He understood that women could excel. He delighted in my success, and encouraged independence and even defiance. And yet I observed an issue there, too: for he married a woman who was working as an interior designer, and it was immediately understood that she would stop working, something that left my mother unhappy and lonely for much of her life. His attitudes were so mixed. When I was sixteen, he offered me the choice between a debutante party and a homestay abroad on the Experiment in International Living, and was thoroughly pleased that I chose the latter—but he would never have married a woman who didn’t choose the former. He did think that wearing daring fashionable clothes was (for both women and men) thoroughly compatible with intellectual aspiration and success, and the fun we had on shopping expeditions was doubled by the subversive plan that I would show up at his lecture on “Powers of Appointment” at the Practising Law Institute wearing a bright pink mini-suit. And yet, where did he really think all of this was heading? To what sort of family life, in particular? He encouraged me to date exactly those upwardly mobile preppy men who—like him—would never have wanted a working wife.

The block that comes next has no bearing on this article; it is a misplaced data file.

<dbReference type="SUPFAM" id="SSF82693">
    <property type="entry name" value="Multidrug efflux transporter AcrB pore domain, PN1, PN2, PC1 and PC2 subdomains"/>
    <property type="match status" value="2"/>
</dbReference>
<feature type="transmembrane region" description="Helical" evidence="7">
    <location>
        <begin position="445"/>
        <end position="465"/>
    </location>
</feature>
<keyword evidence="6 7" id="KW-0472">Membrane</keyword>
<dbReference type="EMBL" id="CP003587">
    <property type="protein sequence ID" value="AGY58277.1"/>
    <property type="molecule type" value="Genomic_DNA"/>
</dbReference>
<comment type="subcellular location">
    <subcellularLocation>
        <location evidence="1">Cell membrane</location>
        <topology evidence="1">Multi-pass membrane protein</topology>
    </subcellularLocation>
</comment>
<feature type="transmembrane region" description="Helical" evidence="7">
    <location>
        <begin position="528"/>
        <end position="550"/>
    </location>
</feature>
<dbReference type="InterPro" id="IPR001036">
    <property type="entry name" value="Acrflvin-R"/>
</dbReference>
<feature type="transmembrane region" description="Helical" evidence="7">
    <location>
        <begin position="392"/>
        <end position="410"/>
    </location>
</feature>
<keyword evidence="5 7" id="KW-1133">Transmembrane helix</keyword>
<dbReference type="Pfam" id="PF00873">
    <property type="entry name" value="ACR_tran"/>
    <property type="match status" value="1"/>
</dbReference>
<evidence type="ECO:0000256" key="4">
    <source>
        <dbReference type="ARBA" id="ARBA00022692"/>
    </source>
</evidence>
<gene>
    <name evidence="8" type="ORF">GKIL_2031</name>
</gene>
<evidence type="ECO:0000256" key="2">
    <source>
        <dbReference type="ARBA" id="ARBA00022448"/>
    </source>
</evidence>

Meanwhile, that trip abroad fed further my skepticism about my father’s credo. I was sent to live with a family of factory workers in Swansea, South Wales, and I understood how poverty, bad nutrition, bad sanitation (no indoor plumbing), and bad health conditions (coal mining in particular, which had ruined the health of quite a few family members) robbed people not only of flourishing lives but also of desire and effort. My teenage pals in that family did not want to go to school or to excel by hard work. Like the working-class British families relentlessly studied in Michael Apted’s “7 Up” and its sequels, they envisaged for themselves no rosier future than the lives of their parents, and their greatest pleasure was to go drinking and to visit the legal gambling casinos nearby. I remember lying in bed reading an elite British novel—in that house with an outhouse in the garden—and thinking about why Eirwen Jones, my own age, hadn’t the slightest interest in reading and writing, or even in learning Welsh. The obstacles imposed by poverty often lie deep in the human spirit, and many deprived people can’t follow my father’s path. (By his own account, he was well nourished, given a lot of love, inspiration, and good health care, and somehow got a first-rate education. He didn’t notice how being white gave him huge advantages. Born in 1901, he also lived in a world of greater upward mobility than is now the case, even for poor white people.) So, I saw myself in a new perspective, as not just a very smart kid but as the product of social forces that are unequally distributed. It wasn’t surprising that much later I deepened this understanding through work in an international development institute and by a deep partnership with development groups working for women’s education and legal rights in India.